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12 October 2011

Will capitalism survive this crisis?

Will the political institutions of capitalism survive the current economic crisis?  That is the question which many of us are being asked.  The simple answer is that those institutions (states or governing parties)  which preside over social systems in which wealth is evenly distributed are best fitted to survive, while those which preside over divided, unequal societies face extinction.

So where does New Zealand stand?  To answer that question we need to understand the basis of the New Zealand state, which arose out of the colonial project of the New Zealand Company in the early ninteenth century. The New Zealand Company was a private immigration company founded for the explicit purpose of establishing a class-based British-dominated colonial society in the south seas.  The colonial project has subsequently evolved into the concept that goes by the name of "New Zealand Inc".

From quite early on the state (originally the imperial authorities in London, and latterly the colonial government in Wellington) presented itself as a moderating influence upon the colonial project. However there have been crucial moments in history when the state has left off being moderate or neutral, to overtly ally itself with the commercial interests of the New Zealand Company.

The first and perhaps most brutal examples were the wars and confiscations of the nineteenth century. Following these wars the colonial authorities (the democratic representatives of the European settlers) assumed many of the powers and responsibilities of the imperial authorities (the government in London and the Governor-General in New Zealand).  Having achieved its commercial aims, the colonial state returned to a policy of ostensible "moderation".  Even when "New Zealand Inc" was once again politically ascendent in the period from 1984 to 2000, the New Zealand state still wanted to encourage the perception that it desired to mitigate the impacts of its economic strategies upon Maori and the Pakeha working classes.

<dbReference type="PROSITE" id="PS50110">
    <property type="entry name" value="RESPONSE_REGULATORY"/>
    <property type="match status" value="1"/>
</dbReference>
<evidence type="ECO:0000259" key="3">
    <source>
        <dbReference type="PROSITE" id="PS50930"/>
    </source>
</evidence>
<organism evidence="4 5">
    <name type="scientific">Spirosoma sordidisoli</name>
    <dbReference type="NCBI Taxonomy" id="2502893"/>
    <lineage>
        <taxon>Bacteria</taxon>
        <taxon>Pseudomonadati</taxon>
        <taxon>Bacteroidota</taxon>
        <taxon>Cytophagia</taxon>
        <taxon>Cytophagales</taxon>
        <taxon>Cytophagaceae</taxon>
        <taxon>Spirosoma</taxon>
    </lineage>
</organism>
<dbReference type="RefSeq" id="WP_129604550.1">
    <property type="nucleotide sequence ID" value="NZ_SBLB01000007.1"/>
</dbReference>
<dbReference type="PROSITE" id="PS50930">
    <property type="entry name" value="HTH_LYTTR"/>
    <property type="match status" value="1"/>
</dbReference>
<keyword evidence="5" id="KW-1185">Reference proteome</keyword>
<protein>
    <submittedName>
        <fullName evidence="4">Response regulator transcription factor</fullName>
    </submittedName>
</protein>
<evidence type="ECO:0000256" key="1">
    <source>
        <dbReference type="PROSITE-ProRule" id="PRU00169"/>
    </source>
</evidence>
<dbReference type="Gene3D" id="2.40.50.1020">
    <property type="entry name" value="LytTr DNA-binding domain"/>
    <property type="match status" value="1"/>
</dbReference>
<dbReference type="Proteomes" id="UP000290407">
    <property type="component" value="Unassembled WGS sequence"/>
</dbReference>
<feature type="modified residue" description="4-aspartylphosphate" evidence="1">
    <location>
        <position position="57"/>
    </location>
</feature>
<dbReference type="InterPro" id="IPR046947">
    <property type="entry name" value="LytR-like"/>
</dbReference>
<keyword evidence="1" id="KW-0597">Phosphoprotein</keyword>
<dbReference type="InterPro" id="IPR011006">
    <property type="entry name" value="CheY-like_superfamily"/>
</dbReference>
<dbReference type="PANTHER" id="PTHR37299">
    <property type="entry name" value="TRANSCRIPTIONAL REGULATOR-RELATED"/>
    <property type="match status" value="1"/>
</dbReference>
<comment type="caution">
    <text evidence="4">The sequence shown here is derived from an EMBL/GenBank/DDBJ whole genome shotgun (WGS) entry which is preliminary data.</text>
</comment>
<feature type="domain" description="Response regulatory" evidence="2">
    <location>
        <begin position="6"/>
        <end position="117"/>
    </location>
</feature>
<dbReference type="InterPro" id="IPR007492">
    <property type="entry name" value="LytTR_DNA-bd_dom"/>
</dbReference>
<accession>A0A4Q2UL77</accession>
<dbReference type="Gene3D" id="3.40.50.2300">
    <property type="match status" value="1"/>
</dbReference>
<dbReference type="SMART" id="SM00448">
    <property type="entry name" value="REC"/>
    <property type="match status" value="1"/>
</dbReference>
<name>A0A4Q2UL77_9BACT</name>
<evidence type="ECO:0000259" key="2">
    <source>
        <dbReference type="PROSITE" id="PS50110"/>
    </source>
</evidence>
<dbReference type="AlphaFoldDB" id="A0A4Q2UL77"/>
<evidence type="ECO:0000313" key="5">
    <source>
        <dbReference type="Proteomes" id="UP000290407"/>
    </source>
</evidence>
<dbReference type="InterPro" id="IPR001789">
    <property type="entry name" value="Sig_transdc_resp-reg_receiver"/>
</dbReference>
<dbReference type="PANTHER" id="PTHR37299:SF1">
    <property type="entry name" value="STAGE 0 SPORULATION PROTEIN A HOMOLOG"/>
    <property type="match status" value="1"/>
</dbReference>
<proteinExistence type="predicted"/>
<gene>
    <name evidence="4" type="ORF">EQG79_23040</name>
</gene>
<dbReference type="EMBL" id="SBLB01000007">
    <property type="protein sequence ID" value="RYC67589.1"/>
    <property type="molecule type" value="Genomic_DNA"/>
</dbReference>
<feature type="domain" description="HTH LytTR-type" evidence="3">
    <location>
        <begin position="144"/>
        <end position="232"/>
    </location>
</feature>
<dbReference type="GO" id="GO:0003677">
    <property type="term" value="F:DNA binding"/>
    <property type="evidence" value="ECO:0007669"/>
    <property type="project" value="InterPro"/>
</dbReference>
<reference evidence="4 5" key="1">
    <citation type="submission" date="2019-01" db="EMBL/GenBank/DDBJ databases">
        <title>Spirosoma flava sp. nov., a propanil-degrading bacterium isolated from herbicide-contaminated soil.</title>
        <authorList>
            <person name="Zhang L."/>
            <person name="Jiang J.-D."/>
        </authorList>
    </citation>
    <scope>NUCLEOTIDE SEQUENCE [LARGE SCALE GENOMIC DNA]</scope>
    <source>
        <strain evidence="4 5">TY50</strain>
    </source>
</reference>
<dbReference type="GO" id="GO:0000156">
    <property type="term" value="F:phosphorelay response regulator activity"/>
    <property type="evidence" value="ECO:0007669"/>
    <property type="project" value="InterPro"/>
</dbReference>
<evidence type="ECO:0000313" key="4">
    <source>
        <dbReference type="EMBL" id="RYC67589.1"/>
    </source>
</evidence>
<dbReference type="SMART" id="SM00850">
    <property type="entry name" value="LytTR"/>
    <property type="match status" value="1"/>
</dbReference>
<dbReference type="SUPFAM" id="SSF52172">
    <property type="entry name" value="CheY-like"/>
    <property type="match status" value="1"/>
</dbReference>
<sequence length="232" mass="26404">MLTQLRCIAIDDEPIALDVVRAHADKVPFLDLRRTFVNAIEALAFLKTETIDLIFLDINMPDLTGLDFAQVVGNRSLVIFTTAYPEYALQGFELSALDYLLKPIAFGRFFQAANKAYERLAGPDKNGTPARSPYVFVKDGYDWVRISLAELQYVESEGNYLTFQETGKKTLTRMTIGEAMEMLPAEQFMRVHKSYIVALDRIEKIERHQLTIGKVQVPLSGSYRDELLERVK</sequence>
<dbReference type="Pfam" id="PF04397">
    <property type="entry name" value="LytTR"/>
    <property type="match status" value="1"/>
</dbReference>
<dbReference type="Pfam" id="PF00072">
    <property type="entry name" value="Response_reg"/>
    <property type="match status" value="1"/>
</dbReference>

So over our history, the forces of race and class inequality backed by the colonial state, have contended with the advocates of social egalitarianism and racial harmony, represented in the people of the motu.  As the present crisis evolves, the colonial state can be expected to revert to a "hardline" attitude.  It can continue to borrow at interest from  wealthy foreign lenders in order to maintain middle class incomes, but in the long run that will only aggravate the mis-distribution of wealth which is the fundamental cause of the crisis.  Therefore it is only a matter of time before severe "austerity" measures must be imposed in New Zealand.

When considering our future course, we should bear in mind that "New Zealand" is not a nation.  It is a commercial enterprise, as it has been from the days of the New Zealand Company.  Like so many other commercial enterprises, "New Zealand Inc" is based on exploitation, fraught with inequality and riven by sectional interests.  Its major shareholders live offshore, its board of directors is consumed by arrogance, and it goes about its business without regard to the most basic moral principles. This is an enterprise which may well succumb to the crisis of capitalism.

But the people of Aotearoa are a true nation. For far longer than the Realm of New Zealand has existed, the people of the motu have stood together, showing loyalty to their kin, kindness to the stranger, resilience in the face of adversity and courage in times of danger.  They have nothing to fear from the crisis of capitalism.  In the fullness of time they will bring an end to the glorified nineteenth century immigration company that calls itself "New Zealand Inc", repudiate the British claim to sovereignty, redistribute the wealth of the nation, and re-establish the confederation of peoples of Aotearoa.